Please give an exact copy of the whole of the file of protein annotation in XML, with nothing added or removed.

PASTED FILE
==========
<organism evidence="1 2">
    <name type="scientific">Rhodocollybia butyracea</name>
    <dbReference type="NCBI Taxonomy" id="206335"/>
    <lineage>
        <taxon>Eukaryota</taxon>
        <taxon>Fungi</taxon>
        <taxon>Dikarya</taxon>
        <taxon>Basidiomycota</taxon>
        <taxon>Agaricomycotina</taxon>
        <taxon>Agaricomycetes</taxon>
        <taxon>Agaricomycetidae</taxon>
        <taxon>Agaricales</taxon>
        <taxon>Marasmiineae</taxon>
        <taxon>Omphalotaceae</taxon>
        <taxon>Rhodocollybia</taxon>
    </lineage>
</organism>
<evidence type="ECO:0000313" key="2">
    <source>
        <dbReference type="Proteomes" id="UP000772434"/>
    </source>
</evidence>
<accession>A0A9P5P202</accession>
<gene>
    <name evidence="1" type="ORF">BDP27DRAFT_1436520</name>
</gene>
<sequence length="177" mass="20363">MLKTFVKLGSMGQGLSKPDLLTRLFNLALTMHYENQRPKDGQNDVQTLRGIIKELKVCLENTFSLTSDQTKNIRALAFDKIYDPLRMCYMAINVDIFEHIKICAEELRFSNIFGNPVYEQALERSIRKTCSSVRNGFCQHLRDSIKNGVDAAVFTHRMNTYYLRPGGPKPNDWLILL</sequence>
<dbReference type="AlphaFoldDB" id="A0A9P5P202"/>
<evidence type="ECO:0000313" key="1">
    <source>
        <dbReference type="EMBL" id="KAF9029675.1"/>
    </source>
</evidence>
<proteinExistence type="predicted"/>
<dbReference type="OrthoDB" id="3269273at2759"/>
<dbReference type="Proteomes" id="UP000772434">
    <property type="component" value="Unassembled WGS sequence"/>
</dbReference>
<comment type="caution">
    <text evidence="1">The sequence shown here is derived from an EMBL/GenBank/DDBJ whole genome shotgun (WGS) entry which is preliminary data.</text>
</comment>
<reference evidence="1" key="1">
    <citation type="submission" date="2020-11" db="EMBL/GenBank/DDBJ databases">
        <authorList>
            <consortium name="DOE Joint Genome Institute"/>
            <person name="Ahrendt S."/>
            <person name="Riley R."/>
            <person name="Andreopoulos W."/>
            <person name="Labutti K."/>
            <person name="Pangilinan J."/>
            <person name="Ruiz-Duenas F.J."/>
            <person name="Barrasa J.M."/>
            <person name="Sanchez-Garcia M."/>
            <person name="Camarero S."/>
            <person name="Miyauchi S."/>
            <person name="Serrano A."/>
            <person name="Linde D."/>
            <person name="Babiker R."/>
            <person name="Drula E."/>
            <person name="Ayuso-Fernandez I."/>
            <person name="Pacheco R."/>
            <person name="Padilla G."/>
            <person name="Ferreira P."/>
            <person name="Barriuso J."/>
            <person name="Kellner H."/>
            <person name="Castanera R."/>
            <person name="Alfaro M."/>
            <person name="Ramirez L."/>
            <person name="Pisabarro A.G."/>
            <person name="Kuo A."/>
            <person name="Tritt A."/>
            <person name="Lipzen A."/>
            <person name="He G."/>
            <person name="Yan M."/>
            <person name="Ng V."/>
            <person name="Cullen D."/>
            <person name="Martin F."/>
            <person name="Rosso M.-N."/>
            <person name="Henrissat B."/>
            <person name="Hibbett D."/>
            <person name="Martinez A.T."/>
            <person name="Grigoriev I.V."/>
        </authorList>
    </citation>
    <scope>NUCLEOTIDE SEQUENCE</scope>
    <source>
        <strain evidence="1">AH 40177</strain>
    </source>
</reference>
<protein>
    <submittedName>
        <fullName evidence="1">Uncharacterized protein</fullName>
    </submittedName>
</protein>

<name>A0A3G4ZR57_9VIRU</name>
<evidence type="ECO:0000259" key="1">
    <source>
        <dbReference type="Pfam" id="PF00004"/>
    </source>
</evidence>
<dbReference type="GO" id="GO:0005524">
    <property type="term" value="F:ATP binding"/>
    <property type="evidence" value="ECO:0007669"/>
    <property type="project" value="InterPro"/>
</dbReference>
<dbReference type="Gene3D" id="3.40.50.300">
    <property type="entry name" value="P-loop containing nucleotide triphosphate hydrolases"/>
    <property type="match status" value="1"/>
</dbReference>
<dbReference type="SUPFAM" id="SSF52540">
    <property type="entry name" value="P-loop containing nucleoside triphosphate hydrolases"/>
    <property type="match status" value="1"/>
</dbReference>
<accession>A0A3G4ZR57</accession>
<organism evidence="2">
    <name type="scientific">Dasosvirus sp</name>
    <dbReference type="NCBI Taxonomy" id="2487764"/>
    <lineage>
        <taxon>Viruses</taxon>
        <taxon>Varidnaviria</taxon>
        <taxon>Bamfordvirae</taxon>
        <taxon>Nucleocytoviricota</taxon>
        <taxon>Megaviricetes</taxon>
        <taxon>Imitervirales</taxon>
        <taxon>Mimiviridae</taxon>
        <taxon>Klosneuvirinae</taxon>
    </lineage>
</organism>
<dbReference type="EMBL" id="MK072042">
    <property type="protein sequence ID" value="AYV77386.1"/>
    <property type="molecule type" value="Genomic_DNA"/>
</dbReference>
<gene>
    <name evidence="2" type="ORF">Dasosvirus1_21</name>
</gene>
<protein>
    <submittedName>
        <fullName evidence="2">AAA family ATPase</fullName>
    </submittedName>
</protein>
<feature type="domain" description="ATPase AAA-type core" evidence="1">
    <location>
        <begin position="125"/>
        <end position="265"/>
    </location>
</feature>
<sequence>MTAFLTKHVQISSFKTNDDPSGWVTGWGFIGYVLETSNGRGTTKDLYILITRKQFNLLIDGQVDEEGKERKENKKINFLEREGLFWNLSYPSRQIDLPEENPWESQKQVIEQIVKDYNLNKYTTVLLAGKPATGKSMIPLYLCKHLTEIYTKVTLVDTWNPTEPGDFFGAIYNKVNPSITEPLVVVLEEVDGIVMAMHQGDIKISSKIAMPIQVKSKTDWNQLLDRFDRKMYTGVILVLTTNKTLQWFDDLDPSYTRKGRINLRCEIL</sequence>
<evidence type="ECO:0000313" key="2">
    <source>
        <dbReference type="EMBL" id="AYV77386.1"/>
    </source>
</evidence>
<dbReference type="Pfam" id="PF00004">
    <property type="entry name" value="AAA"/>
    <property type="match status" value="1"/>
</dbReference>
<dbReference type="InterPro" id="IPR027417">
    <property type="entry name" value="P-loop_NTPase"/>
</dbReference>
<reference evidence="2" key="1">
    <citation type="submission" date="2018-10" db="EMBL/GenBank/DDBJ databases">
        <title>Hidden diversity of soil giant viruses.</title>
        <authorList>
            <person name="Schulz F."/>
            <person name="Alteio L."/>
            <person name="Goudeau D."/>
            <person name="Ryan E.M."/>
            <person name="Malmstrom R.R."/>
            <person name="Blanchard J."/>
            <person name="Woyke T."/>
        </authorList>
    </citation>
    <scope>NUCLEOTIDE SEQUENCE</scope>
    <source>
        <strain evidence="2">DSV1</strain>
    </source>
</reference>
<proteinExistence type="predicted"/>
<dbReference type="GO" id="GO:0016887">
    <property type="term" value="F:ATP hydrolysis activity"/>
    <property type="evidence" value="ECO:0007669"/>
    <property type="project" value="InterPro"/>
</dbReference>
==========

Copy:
<organism evidence="1 2">
    <name type="scientific">Rhodocollybia butyracea</name>
    <dbReference type="NCBI Taxonomy" id="206335"/>
    <lineage>
        <taxon>Eukaryota</taxon>
        <taxon>Fungi</taxon>
        <taxon>Dikarya</taxon>
        <taxon>Basidiomycota</taxon>
        <taxon>Agaricomycotina</taxon>
        <taxon>Agaricomycetes</taxon>
        <taxon>Agaricomycetidae</taxon>
        <taxon>Agaricales</taxon>
        <taxon>Marasmiineae</taxon>
        <taxon>Omphalotaceae</taxon>
        <taxon>Rhodocollybia</taxon>
    </lineage>
</organism>
<evidence type="ECO:0000313" key="2">
    <source>
        <dbReference type="Proteomes" id="UP000772434"/>
    </source>
</evidence>
<accession>A0A9P5P202</accession>
<gene>
    <name evidence="1" type="ORF">BDP27DRAFT_1436520</name>
</gene>
<sequence length="177" mass="20363">MLKTFVKLGSMGQGLSKPDLLTRLFNLALTMHYENQRPKDGQNDVQTLRGIIKELKVCLENTFSLTSDQTKNIRALAFDKIYDPLRMCYMAINVDIFEHIKICAEELRFSNIFGNPVYEQALERSIRKTCSSVRNGFCQHLRDSIKNGVDAAVFTHRMNTYYLRPGGPKPNDWLILL</sequence>
<dbReference type="AlphaFoldDB" id="A0A9P5P202"/>
<evidence type="ECO:0000313" key="1">
    <source>
        <dbReference type="EMBL" id="KAF9029675.1"/>
    </source>
</evidence>
<proteinExistence type="predicted"/>
<dbReference type="OrthoDB" id="3269273at2759"/>
<dbReference type="Proteomes" id="UP000772434">
    <property type="component" value="Unassembled WGS sequence"/>
</dbReference>
<comment type="caution">
    <text evidence="1">The sequence shown here is derived from an EMBL/GenBank/DDBJ whole genome shotgun (WGS) entry which is preliminary data.</text>
</comment>
<reference evidence="1" key="1">
    <citation type="submission" date="2020-11" db="EMBL/GenBank/DDBJ databases">
        <authorList>
            <consortium name="DOE Joint Genome Institute"/>
            <person name="Ahrendt S."/>
            <person name="Riley R."/>
            <person name="Andreopoulos W."/>
            <person name="Labutti K."/>
            <person name="Pangilinan J."/>
            <person name="Ruiz-Duenas F.J."/>
            <person name="Barrasa J.M."/>
            <person name="Sanchez-Garcia M."/>
            <person name="Camarero S."/>
            <person name="Miyauchi S."/>
            <person name="Serrano A."/>
            <person name="Linde D."/>
            <person name="Babiker R."/>
            <person name="Drula E."/>
            <person name="Ayuso-Fernandez I."/>
            <person name="Pacheco R."/>
            <person name="Padilla G."/>
            <person name="Ferreira P."/>
            <person name="Barriuso J."/>
            <person name="Kellner H."/>
            <person name="Castanera R."/>
            <person name="Alfaro M."/>
            <person name="Ramirez L."/>
            <person name="Pisabarro A.G."/>
            <person name="Kuo A."/>
            <person name="Tritt A."/>
            <person name="Lipzen A."/>
            <person name="He G."/>
            <person name="Yan M."/>
            <person name="Ng V."/>
            <person name="Cullen D."/>
            <person name="Martin F."/>
            <person name="Rosso M.-N."/>
            <person name="Henrissat B."/>
            <person name="Hibbett D."/>
            <person name="Martinez A.T."/>
            <person name="Grigoriev I.V."/>
        </authorList>
    </citation>
    <scope>NUCLEOTIDE SEQUENCE</scope>
    <source>
        <strain evidence="1">AH 40177</strain>
    </source>
</reference>
<protein>
    <submittedName>
        <fullName evidence="1">Uncharacterized protein</fullName>
    </submittedName>
</protein>

<name>A0A3G4ZR57_9VIRU</name>
<evidence type="ECO:0000259" key="1">
    <source>
        <dbReference type="Pfam" id="PF00004"/>
    </source>
</evidence>
<dbReference type="GO" id="GO:0005524">
    <property type="term" value="F:ATP binding"/>
    <property type="evidence" value="ECO:0007669"/>
    <property type="project" value="InterPro"/>
</dbReference>
<dbReference type="Gene3D" id="3.40.50.300">
    <property type="entry name" value="P-loop containing nucleotide triphosphate hydrolases"/>
    <property type="match status" value="1"/>
</dbReference>
<dbReference type="SUPFAM" id="SSF52540">
    <property type="entry name" value="P-loop containing nucleoside triphosphate hydrolases"/>
    <property type="match status" value="1"/>
</dbReference>
<accession>A0A3G4ZR57</accession>
<organism evidence="2">
    <name type="scientific">Dasosvirus sp</name>
    <dbReference type="NCBI Taxonomy" id="2487764"/>
    <lineage>
        <taxon>Viruses</taxon>
        <taxon>Varidnaviria</taxon>
        <taxon>Bamfordvirae</taxon>
        <taxon>Nucleocytoviricota</taxon>
        <taxon>Megaviricetes</taxon>
        <taxon>Imitervirales</taxon>
        <taxon>Mimiviridae</taxon>
        <taxon>Klosneuvirinae</taxon>
    </lineage>
</organism>
<dbReference type="EMBL" id="MK072042">
    <property type="protein sequence ID" value="AYV77386.1"/>
    <property type="molecule type" value="Genomic_DNA"/>
</dbReference>
<gene>
    <name evidence="2" type="ORF">Dasosvirus1_21</name>
</gene>
<protein>
    <submittedName>
        <fullName evidence="2">AAA family ATPase</fullName>
    </submittedName>
</protein>
<feature type="domain" description="ATPase AAA-type core" evidence="1">
    <location>
        <begin position="125"/>
        <end position="265"/>
    </location>
</feature>
<sequence>MTAFLTKHVQISSFKTNDDPSGWVTGWGFIGYVLETSNGRGTTKDLYILITRKQFNLLIDGQVDEEGKERKENKKINFLEREGLFWNLSYPSRQIDLPEENPWESQKQVIEQIVKDYNLNKYTTVLLAGKPATGKSMIPLYLCKHLTEIYTKVTLVDTWNPTEPGDFFGAIYNKVNPSITEPLVVVLEEVDGIVMAMHQGDIKISSKIAMPIQVKSKTDWNQLLDRFDRKMYTGVILVLTTNKTLQWFDDLDPSYTRKGRINLRCEIL</sequence>
<evidence type="ECO:0000313" key="2">
    <source>
        <dbReference type="EMBL" id="AYV77386.1"/>
    </source>
</evidence>
<dbReference type="Pfam" id="PF00004">
    <property type="entry name" value="AAA"/>
    <property type="match status" value="1"/>
</dbReference>
<dbReference type="InterPro" id="IPR027417">
    <property type="entry name" value="P-loop_NTPase"/>
</dbReference>
<reference evidence="2" key="1">
    <citation type="submission" date="2018-10" db="EMBL/GenBank/DDBJ databases">
        <title>Hidden diversity of soil giant viruses.</title>
        <authorList>
            <person name="Schulz F."/>
            <person name="Alteio L."/>
            <person name="Goudeau D."/>
            <person name="Ryan E.M."/>
            <person name="Malmstrom R.R."/>
            <person name="Blanchard J."/>
            <person name="Woyke T."/>
        </authorList>
    </citation>
    <scope>NUCLEOTIDE SEQUENCE</scope>
    <source>
        <strain evidence="2">DSV1</strain>
    </source>
</reference>
<proteinExistence type="predicted"/>
<dbReference type="GO" id="GO:0016887">
    <property type="term" value="F:ATP hydrolysis activity"/>
    <property type="evidence" value="ECO:0007669"/>
    <property type="project" value="InterPro"/>
</dbReference>